Coach Larry English died Friday, December 3rd after a lengthy struggle with Lou Gehrig's Disease. To honor his memory, NewsChannel 11 brings you this story, which was originally broadcast in November of 2003.
Lou Gehrig played in more than 2,000 consecutive Yankee games, he never missed. Larry English has been coaching football for 20 years.
Principal Carter of McKenzie Junior High says that he wishes he had 100 people like him.
"He's at school every single day, he never misses," says Principal Carter.
Even after Lou Gehrig was diagnosed with a deadly disease, he told his fans he was the luckiest man on the face of the earth. Coach English faces the same illness, but he goes on day after day impacting people's lives in a positive way.
Just last spring, Larry was diagnosed with Amyotrophic Lateral Sclerosis or ALS, more commonly known as Lou Gehrig's Disease.
Just as the Yankee fans cheered for Lou when he moved to the sidelines, McKenzie Junior High fans are cheering for Coach English who is on the sidelines now but still calling the plays.
Sergeant Sowell's son played for Larry and said that he wishes they had more people coaching their kids with that kind of integrity and character, and Jenny Hatch has watched all four of her boys play for Coach English.
"I mean these kids would do anything for Coach English," says Hatch.
But nothing can be done to save him. No one knows what causes ALS or why it seems to pop up out of nowhere.
Dr. Randolf Schiffer says ALS hits people in the prime of life.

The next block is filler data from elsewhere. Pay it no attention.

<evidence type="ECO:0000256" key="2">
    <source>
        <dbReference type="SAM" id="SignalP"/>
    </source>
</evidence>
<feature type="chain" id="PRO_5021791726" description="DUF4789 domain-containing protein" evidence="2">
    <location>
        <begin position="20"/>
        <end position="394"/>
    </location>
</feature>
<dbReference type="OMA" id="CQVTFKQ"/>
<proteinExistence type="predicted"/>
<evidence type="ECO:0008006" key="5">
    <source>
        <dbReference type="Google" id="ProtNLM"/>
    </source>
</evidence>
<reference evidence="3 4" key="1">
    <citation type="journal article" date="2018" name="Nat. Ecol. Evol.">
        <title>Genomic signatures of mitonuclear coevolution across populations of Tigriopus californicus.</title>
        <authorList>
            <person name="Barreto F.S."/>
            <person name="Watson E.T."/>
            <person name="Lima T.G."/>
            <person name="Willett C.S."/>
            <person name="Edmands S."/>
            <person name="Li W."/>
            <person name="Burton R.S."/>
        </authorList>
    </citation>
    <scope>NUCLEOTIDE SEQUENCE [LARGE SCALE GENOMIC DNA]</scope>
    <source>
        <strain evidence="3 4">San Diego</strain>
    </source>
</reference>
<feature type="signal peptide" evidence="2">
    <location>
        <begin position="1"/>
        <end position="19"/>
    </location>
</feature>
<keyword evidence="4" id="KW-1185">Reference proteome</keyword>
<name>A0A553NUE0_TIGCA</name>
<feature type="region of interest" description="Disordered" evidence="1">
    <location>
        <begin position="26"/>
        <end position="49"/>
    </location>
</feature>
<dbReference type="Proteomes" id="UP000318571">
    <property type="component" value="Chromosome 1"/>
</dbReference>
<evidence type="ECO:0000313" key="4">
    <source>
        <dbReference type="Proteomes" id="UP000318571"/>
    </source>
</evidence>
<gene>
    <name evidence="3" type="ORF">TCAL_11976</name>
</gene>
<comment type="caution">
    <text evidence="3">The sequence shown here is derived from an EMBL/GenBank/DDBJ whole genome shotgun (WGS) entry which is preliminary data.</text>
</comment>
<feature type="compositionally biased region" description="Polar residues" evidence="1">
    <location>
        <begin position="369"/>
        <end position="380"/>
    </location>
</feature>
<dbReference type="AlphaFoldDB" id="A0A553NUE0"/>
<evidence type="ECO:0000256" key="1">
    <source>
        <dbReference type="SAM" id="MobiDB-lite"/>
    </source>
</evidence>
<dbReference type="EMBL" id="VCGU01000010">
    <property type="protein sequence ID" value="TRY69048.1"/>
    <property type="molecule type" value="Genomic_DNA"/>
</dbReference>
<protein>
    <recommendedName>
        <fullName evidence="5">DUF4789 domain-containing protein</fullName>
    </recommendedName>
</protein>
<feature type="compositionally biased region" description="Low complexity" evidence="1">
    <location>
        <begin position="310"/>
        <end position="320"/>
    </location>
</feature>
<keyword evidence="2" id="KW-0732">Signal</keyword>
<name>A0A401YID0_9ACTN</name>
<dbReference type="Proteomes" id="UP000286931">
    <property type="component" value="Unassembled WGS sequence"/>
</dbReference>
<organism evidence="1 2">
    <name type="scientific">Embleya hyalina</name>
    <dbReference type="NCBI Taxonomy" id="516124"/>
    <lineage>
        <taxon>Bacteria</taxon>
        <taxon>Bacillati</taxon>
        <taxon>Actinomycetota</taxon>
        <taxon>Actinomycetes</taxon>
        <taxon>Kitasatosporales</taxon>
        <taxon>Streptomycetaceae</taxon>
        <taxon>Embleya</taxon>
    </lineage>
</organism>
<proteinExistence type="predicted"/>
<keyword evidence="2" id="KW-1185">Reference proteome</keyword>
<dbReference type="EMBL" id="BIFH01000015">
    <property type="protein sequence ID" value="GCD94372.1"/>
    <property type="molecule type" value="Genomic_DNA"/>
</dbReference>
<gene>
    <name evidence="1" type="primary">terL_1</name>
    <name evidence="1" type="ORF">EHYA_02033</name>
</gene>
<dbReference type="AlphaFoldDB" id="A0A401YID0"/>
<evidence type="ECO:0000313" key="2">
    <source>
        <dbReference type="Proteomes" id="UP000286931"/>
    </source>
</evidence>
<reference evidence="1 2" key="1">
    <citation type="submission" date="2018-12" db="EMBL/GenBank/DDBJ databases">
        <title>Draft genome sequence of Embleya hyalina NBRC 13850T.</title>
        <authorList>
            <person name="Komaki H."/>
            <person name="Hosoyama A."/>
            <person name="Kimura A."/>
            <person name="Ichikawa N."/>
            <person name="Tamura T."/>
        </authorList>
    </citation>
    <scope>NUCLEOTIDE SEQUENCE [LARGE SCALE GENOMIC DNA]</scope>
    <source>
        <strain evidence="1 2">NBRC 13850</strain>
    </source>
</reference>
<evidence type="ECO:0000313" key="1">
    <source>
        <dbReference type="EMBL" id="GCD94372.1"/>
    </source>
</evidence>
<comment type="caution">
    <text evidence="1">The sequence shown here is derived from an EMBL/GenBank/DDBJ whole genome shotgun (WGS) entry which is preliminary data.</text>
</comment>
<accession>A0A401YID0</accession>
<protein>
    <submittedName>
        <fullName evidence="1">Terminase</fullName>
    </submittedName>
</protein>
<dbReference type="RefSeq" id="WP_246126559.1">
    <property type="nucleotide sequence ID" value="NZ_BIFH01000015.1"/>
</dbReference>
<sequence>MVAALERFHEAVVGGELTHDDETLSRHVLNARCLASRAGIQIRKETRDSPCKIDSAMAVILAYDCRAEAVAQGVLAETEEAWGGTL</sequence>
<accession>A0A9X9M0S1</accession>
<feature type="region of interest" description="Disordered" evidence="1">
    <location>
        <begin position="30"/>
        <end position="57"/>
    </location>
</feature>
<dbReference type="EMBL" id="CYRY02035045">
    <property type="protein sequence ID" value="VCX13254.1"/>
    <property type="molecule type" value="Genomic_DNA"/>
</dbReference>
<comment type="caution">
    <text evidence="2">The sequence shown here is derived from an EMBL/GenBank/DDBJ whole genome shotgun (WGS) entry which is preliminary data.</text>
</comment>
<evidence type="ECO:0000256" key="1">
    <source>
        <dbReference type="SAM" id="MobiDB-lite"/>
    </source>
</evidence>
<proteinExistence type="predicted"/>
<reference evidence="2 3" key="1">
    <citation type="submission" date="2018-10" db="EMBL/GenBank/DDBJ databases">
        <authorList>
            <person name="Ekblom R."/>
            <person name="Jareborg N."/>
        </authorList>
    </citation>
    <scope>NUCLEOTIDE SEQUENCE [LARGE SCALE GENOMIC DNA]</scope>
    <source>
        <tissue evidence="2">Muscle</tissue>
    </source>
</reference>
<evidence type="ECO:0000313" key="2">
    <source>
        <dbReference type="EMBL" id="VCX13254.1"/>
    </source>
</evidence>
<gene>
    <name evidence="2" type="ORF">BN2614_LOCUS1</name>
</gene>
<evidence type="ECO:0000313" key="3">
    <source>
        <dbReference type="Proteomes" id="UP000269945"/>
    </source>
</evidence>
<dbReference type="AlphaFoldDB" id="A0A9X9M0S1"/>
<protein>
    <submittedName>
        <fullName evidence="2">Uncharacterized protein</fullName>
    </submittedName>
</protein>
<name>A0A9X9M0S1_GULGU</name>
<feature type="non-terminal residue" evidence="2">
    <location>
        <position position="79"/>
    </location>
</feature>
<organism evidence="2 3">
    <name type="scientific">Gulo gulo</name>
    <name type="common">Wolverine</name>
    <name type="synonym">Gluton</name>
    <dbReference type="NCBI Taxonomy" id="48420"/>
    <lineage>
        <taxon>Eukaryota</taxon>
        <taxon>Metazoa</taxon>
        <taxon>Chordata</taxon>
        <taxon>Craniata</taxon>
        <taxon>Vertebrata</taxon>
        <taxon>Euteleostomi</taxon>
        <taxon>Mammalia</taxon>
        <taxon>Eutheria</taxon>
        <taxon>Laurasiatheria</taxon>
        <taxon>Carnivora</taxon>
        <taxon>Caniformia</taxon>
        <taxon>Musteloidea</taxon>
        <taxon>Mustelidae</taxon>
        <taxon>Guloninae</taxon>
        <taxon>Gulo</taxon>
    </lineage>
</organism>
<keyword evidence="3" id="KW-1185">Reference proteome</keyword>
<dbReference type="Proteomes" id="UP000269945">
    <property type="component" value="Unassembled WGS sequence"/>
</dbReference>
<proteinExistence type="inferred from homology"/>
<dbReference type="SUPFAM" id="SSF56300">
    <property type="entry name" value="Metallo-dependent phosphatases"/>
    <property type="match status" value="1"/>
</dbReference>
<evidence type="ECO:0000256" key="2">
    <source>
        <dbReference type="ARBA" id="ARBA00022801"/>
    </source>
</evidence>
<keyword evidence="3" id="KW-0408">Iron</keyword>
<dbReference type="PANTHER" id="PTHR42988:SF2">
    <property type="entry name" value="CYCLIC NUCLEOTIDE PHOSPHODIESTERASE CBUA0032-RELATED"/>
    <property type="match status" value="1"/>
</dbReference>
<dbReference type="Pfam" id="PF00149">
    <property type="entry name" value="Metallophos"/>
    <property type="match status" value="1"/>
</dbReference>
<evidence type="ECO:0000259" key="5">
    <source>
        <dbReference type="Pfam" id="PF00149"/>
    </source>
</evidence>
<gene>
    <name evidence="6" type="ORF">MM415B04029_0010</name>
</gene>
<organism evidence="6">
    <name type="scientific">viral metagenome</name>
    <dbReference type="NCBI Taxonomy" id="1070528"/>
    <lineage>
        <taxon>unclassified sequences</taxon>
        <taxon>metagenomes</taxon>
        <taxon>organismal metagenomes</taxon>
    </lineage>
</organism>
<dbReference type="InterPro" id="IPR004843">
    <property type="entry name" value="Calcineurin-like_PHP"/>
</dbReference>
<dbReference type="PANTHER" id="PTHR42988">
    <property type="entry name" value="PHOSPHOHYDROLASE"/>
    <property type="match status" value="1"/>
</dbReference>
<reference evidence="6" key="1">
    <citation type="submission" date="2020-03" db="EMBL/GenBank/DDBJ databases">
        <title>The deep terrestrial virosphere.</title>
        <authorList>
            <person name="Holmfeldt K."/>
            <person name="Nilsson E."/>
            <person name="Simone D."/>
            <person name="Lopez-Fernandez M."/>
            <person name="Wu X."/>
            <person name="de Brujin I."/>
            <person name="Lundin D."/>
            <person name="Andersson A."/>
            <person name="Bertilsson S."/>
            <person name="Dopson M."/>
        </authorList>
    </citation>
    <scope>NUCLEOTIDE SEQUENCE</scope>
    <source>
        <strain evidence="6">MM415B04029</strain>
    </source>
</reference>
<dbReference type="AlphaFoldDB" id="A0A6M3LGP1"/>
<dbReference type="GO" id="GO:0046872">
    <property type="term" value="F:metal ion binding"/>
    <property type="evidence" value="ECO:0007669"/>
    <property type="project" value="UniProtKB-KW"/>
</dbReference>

"Regarding age, generally, they're in good health. Otherwise, our treatments are weak. It's just very difficult," says Dr. Schiffer.
But Dr. Schiffer says attitude won't change the course of the disease, but it can improve the quality of life. Larry and his wife Jan live by that theory.
"No matter how long he has left, we want his life to be full. We could go and be real bitter, but that'd be such a waste of time," she said.
So, the English family gathers with their three children this holiday and are amused that their father can find humor in the worst situation.
"What is normal? I may be the only normal person here. Everybody else has a problem," said Coach English.
It's because of that playful attitude, that Jan says, instead of shying away from a scary illness, friends have flocked to help the English family, even playing tricks on the funny guy who always manages to get the last laugh.
"I'm gonna get to heaven first, and they better watch out. I'll be waiting on them," said Coach English.
But for now, after 28 years of marriage, and three beautiful children, Larry says he is grateful that this illness has given him more time to enjoy them.
"If I had died in a car wreck, I would have missed out on so many blessings," he said.
Just like Lou Gehrig, who thought he was the luckiest man, Coach Larry English says he is blessed.